Braille Monitor                                                                                March 1986

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Fairness Takes A Holiday in Idaho
as Commission Administrator Says
"No Comment"

by James Gashel

The Rehabilitation Act of 1973, as amended, requires each state vocational rehabilitation agency to provide for a "fair hearing" in the case of any grievance of a client or applicant for services. Depending on the state agency's procedures, the first step of the fair hearing process will usually be an administrative review in order to give the client and the agency an informal opportunity to resolve the dispute without the necessity of an actual hearing.

In October, 1984, a rehabilitation counselor for the Idaho Commission for the Blind found that Debi Smith was ineligible for vocational rehabilitation services. This decision, which we reported in the Braille Monitor of April, 1985 represented an almost unbelievable example of deteriorating service to the blind of Idaho. Amazingly, the counselor determined that Debi Smith was ineligible for vocational rehabilitation services because her total blindness, according to the counselor, was not a "substantial handicap to employment." The counselor found that Debi had worked in two jobs since her graduation from high school. So this was considered to be evidence against Debi Smith's need for vocational rehabilitation assistance, even though she was unemployed when she applied to the Idaho Commission for the Blind for service.

An administrative review of the counselor's decision was held at the Idaho Commission for the Blind on November 30, 1984. Frank Smith (no relation to Debi Smith) conducted that review and issued his decision on December 6, 1984. That was one of Frank Smith's last decisions as the supervisor of vocational rehabilitation services at the Idaho Commission for the Blind. He was a staunch Federationist with an unshakable commitment to fair treatment and quality service for his fellow blind. Frank Smith died on September 25, 1985. His employment with the Idaho Commission for the Blind ceased in December, 1984. Frank Smith was dismissed along with Ray Martin, both of whom were blind supervisors at the Idaho -gency. They were replaced by a sighted individual recruited from the general vocational rehabilitation agency in Idaho.

In his December 6 decision in Debi Smith's case, the counselor's decision was reversed with the following finding made by Frank Smith: "It is my duty to inform you that as a result of the administrative review you requested under the provisions of the Rehabilitation Act of 1973 as amended, you have been determined eligible for rehabilitation services. As of this date, you are placed in a plan development status wherein you and your counselor may begin choosing how we might best provide services to you."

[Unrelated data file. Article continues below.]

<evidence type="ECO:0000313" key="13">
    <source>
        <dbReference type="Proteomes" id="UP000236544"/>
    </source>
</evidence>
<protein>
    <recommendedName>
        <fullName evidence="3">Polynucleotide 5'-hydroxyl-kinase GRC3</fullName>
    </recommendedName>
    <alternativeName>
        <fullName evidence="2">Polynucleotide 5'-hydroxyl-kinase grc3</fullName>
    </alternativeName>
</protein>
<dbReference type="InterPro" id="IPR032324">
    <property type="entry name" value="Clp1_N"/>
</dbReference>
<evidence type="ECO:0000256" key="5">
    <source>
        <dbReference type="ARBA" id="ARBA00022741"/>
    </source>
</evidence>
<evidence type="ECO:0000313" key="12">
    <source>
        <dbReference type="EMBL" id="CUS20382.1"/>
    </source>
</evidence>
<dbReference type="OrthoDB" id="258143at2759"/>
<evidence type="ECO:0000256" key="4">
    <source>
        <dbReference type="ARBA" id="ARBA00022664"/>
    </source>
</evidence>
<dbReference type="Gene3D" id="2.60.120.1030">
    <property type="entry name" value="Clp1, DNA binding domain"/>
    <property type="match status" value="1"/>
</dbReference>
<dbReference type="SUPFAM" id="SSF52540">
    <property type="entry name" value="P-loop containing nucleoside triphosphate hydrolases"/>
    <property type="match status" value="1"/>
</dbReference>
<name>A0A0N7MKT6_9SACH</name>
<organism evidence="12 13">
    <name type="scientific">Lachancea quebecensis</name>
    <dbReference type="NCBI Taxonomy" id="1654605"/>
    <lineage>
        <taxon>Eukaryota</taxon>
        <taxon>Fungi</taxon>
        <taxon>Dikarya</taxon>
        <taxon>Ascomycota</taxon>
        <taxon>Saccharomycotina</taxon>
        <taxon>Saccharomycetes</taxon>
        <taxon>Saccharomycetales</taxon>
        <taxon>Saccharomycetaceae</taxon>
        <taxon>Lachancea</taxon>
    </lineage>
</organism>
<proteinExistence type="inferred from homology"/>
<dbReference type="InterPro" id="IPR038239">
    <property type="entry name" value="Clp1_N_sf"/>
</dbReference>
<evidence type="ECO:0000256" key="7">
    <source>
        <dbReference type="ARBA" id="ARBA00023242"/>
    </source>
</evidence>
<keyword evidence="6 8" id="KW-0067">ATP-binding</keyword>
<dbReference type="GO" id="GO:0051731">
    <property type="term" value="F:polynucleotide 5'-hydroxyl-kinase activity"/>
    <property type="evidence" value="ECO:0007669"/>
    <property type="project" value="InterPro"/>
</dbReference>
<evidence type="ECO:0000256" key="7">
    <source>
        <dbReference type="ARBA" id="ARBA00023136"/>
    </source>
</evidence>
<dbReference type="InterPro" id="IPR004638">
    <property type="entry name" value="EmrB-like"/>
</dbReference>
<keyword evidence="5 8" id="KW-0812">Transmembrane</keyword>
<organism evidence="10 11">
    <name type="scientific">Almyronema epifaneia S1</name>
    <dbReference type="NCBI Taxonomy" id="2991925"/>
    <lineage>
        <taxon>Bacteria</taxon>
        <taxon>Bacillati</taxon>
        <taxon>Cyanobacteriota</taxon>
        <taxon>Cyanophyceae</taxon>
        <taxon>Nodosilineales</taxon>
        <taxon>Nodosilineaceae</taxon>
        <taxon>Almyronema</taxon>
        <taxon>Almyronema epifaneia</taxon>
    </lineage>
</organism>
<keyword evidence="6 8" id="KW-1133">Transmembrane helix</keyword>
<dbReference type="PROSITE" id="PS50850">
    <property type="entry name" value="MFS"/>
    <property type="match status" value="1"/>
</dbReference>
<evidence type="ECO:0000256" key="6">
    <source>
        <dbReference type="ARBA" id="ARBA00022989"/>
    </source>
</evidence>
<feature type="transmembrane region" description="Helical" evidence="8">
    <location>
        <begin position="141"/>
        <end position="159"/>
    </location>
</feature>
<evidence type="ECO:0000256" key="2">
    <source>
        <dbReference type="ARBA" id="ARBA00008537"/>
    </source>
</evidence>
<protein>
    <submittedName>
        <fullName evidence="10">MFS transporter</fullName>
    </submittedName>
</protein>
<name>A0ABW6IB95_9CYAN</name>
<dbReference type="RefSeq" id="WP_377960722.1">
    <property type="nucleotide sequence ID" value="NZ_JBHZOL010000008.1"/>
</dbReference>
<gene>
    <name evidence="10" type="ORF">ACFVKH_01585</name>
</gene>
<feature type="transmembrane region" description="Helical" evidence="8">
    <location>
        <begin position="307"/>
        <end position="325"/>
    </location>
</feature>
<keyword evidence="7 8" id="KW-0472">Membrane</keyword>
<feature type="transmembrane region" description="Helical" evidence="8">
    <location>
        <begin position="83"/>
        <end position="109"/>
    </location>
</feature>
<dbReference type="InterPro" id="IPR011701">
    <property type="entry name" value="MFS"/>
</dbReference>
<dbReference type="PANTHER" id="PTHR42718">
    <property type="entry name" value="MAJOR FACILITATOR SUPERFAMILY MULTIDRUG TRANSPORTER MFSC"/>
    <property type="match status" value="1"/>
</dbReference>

But Frank Smith left the agency in late December and his replacement (Ed Easterling) took charge shortly thereafter. As we reported in the Braille Monitor of April, 1985, one of Mr. Easterling's first acts at the Idaho Commission for the Blind was to place a hold on the development of Debi Smith's vocational rehabilitation program. In fact, he point blank refused to sign the certificate of eligibility which is a prerequisite to service. So regardless of the favorable outcome of her administrative review, Debi Smith was blocked from obtaining vocational rehabilitation services from the Idaho Commission for the Blind. Under the circumstances anyone would have to question the integrity and the validity of the so called "fair hearing" process. If the decision comes out in a client's favor, how can it be that the administrators of the agency can simply ignore the decision? The answer has to be that the process is not truly fair and the administrators are not truly interested in fairness if they can merely put aside any decision that they do not happen to like.

In the Summer of 1985, Debi Smith left Idaho to return to her home in Iowa. Maybe there will be better opportunities for her there. Let us hope so. Mean-while, the handling of her vocational rehabilitation case by the Idaho Commission for the Blind has demonstrated that the managers of that agency have no interest in fairness, nor any sense of what a "fair hearing" is all about. Apparently there is still a debate going on as to whether Debi Smith was eligible for vocational rehabilitation services, regardless of Frank Smith's decision. By now the question seems academic.

But is it? What about the blind who will follow Debi Smith and hope to obtain services from the Idaho Commission for the Blind? Will they, too, be found ineligible? If so, what kind of "fairness" will they be accorded during their appeals? The following correspondence should give all of us an idea of the answer to these questions. It is not a pretty picture. There is simply no explanation for the unfair reversal of Frank Smith's decision. Ultimately, Howard Barton, too, has no answer. He says as much in his final response of October 28, 1985, knowing that his words would be published. So we now do Mr. Barton that courtesy. Here is the correspondence.

 

Boise, Idaho
April 22, 1985